Korean researchers succeeded in the world’s first commercialization of high-precision GPS technology for next-generation traffic that can be applied to self-driving cars and C-ITS (Cooperative-Intelligent Transport Systems) by decreasing GPS’s errors to 0.2 meters to 0.9 meters from current 15 meters to 30 meters.
The Ministry of Land, Infrastructure and Transport held next-generation high-precision GPS technology demonstration in a street test bed in Ochang, North Chungcheong Province on February 8.
The existing global navigation satellite system (GNSS), a GPS system used for navigation systems in cars and smartphones, assumes and indicates current positions through its own map matching technology even though location errors are up to 30 meters so the car breaks away from the road. The current GPS cannot work out for self-driving vehicles and the C-ITS which require high-precision positioning information.
Therefore, the ministry and the Aerospace Research Institute began to develop high-precision GPS technology in 2009. Late last year, they completed the development of fundamental technology. Then on the day, they held the demonstration for the high-precision GPS technology for land traffic. At the same time, they are developing the Satellite Based Augmentation System (SBAS), a technology to correct aviation GPS errors.
The new technology is characterized by a remarkable improvement in positioning errors since GPS carrier waves are additionally used in GPS codes for navigation products. GPS carrier wave is a high frequency electromagnetic wave which carries messages (codes) used to receive GPS signals by satellites.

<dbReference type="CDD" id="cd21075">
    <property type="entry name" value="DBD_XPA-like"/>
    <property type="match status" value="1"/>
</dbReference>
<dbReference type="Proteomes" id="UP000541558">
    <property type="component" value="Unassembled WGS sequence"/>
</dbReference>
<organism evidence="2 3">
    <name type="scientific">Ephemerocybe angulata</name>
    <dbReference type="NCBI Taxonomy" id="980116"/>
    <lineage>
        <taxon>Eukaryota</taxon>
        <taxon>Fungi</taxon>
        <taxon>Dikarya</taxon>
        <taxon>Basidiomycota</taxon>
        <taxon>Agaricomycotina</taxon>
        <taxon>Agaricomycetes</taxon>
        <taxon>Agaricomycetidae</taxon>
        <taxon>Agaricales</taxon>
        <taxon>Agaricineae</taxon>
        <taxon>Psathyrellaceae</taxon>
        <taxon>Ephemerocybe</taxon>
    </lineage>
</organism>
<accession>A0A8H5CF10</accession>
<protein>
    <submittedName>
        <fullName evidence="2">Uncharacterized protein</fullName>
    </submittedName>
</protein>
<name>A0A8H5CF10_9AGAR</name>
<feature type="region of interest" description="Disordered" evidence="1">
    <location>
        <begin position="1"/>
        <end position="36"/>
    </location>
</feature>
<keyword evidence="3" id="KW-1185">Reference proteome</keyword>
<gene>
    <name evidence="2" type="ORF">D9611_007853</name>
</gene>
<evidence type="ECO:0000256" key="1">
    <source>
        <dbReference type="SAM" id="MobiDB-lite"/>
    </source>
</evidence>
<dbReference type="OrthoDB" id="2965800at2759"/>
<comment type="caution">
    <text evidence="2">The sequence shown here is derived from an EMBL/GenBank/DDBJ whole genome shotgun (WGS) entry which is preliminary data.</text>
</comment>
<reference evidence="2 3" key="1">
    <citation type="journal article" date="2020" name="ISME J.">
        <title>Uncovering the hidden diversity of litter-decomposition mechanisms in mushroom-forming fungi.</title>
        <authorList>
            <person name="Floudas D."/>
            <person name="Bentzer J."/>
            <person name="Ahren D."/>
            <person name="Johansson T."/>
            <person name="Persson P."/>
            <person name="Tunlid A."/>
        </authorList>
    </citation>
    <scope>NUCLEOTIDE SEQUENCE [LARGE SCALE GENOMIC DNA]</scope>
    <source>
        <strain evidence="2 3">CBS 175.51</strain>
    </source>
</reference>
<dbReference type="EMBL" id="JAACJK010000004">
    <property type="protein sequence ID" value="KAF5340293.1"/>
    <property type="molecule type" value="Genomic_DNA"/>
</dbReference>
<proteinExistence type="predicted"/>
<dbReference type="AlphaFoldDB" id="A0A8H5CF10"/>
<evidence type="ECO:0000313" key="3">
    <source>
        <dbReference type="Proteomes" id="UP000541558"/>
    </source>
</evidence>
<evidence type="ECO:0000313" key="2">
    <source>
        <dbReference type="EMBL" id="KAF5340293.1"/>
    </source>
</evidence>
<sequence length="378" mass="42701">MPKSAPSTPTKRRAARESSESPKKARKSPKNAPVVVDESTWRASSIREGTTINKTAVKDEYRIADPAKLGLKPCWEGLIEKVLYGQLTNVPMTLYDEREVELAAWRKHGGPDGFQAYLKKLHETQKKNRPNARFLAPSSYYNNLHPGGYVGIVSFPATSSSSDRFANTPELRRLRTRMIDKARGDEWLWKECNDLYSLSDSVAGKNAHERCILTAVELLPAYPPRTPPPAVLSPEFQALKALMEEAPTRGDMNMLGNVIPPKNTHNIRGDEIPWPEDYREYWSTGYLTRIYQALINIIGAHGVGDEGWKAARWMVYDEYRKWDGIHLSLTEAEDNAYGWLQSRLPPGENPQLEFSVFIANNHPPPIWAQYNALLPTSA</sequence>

The GPS carrier wave reduced the positioning accuracy to 0.9 meters or shorter by adding short-cycle GPS carrier waves and GPS correction signals from land base stations. Taking into consideration the fact that an regular lane is three meters wide, the high-precision GPS is expected to enable cars to switch to other lanes with high-precision maps for self-driving cars and the C-ITS.
Moreover, the new technology is compatible with navigation systems and smartphones loaded with current GPS chips, not giving rise to any additional cost. This point is expected to expedite the commercialization and spread of the technology. On the day, the transport ministry conducted the test while driving Bimodal Tram, a two-part hybrid electric vehicle with a high-precision GPS technology-powered navigation system in Ochang.
“This year, we will tentatively send out GPS correction signals and finish the stabilization work in the Seoul metropolitan area,” said a ministry official. “Beginning in 2018, the service will go national, making test drives of self-driving cars possible during the Pyeongchang Winter Olympic Games period.”
“High-precision GPS technology will cut down on positioning errors of commercial drones and smartphones and be used in various sectors such as alleys and direction guidance for visually disabled people,” he added.